Legislators in New Hampshire are voting to repeal a law dating back to 1791 that outlaws adultery.
Twenty-one states in the United States still have laws that ban married men and women having sexual intercourse with anyone other than their spouse. These statutes are gradually disappearing, but not without a fight.
Opponents say it is further evidence of moral decay in the country. But supporters of the move, which has bipartisan support, say the reform is long overdue.
"The idea that it would stop an affair is delusional," said Tim O'Flaherty, a Democrat member of the New Hampshire House of Representatives.
A further complication is that the law was drawn up at a time when the main concern was "spurious issue", or an illegitimate child. This, O'Flaherty said, meant the law discriminated against heterosexuals who could face prosecution, but not homosexuals in a state where same-sex marriage was legalised in 2010.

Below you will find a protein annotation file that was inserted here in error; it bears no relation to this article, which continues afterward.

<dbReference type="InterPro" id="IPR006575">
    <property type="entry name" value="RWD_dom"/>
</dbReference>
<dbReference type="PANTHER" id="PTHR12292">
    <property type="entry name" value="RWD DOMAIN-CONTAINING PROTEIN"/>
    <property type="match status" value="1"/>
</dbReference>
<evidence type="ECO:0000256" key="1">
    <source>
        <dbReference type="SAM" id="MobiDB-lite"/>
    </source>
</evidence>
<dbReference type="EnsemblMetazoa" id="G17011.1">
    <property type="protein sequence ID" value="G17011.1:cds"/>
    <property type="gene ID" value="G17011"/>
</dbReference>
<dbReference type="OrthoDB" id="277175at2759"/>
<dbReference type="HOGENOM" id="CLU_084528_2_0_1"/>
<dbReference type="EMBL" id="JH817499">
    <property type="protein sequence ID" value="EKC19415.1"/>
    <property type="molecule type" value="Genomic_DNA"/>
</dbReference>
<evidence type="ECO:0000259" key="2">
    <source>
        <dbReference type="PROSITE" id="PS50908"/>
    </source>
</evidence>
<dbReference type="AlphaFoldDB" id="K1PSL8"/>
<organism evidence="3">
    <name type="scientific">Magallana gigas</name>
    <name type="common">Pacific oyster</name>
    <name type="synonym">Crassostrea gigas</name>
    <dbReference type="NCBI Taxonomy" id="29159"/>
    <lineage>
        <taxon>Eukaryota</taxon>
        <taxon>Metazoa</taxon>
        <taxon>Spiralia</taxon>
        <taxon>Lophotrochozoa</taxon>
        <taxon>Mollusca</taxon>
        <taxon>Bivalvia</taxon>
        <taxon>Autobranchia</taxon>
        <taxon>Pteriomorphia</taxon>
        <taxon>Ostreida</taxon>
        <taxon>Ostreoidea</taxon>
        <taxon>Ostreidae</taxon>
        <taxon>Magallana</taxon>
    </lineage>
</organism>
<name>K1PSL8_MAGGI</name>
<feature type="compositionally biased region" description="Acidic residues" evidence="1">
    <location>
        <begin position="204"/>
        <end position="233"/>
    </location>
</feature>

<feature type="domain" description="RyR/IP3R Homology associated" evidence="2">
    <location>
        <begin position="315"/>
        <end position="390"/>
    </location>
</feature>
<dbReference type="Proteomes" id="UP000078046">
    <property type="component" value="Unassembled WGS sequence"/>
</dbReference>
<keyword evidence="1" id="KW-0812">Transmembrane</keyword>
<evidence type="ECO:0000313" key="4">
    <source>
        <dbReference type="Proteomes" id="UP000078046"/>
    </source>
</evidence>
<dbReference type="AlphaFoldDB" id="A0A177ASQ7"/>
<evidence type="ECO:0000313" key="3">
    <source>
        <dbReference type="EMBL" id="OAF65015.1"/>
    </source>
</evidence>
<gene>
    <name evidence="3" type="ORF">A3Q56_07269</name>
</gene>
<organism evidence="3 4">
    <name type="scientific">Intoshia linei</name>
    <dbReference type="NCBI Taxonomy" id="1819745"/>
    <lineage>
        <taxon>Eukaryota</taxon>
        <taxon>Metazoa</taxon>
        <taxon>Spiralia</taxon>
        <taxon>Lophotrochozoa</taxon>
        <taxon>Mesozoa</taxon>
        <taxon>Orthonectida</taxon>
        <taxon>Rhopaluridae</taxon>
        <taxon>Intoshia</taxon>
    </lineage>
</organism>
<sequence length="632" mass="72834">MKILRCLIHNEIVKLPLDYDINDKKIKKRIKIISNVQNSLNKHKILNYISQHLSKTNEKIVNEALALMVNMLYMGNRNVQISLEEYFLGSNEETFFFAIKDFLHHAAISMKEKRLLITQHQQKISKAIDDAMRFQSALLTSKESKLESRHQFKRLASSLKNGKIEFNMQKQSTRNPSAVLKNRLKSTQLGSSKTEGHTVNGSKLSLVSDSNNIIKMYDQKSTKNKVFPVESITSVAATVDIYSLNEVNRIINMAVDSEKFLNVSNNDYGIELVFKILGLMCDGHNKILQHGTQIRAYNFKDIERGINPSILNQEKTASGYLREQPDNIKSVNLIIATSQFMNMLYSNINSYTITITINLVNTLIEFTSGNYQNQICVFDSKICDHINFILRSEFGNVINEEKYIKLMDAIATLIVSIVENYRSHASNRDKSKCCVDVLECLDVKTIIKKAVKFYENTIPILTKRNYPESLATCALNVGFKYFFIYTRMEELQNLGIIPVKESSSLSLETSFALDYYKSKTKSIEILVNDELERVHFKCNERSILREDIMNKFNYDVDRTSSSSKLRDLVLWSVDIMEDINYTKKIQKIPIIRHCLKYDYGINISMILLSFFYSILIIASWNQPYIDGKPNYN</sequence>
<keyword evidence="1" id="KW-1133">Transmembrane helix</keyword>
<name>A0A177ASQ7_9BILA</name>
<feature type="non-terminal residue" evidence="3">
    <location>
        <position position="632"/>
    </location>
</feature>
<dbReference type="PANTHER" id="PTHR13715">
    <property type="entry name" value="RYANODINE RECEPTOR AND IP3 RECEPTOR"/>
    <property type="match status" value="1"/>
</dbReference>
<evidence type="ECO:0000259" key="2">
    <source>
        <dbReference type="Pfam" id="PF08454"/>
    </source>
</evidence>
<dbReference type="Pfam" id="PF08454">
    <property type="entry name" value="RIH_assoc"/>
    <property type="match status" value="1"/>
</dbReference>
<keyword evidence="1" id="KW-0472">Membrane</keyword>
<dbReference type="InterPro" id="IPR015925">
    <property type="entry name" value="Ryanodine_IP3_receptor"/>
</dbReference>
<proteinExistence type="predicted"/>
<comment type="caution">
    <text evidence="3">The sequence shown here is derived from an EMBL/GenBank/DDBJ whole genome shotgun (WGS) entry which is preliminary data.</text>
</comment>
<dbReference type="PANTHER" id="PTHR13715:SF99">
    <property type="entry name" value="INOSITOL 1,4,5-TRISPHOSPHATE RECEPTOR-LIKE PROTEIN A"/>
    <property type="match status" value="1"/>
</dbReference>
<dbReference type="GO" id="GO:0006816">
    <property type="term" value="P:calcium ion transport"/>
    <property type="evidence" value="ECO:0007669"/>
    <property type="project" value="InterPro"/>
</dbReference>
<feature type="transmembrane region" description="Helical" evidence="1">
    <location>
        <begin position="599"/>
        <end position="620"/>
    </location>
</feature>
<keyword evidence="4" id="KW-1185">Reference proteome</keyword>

The reform has already cleared the state's lower house.
Under the current law, offenders face a US$1200 ($1400) fine if convicted. In 1791, the punishment was being publicly whipped and paraded in front of the gallows.
Adulterers in Idaho still face a prison term of up to three years if convicted, while in Wisconsin there is a possible six-month jail term.
A woman in Massachusetts was fined US$50 in 1983 after a couple not married to each other were caught having sex in a van.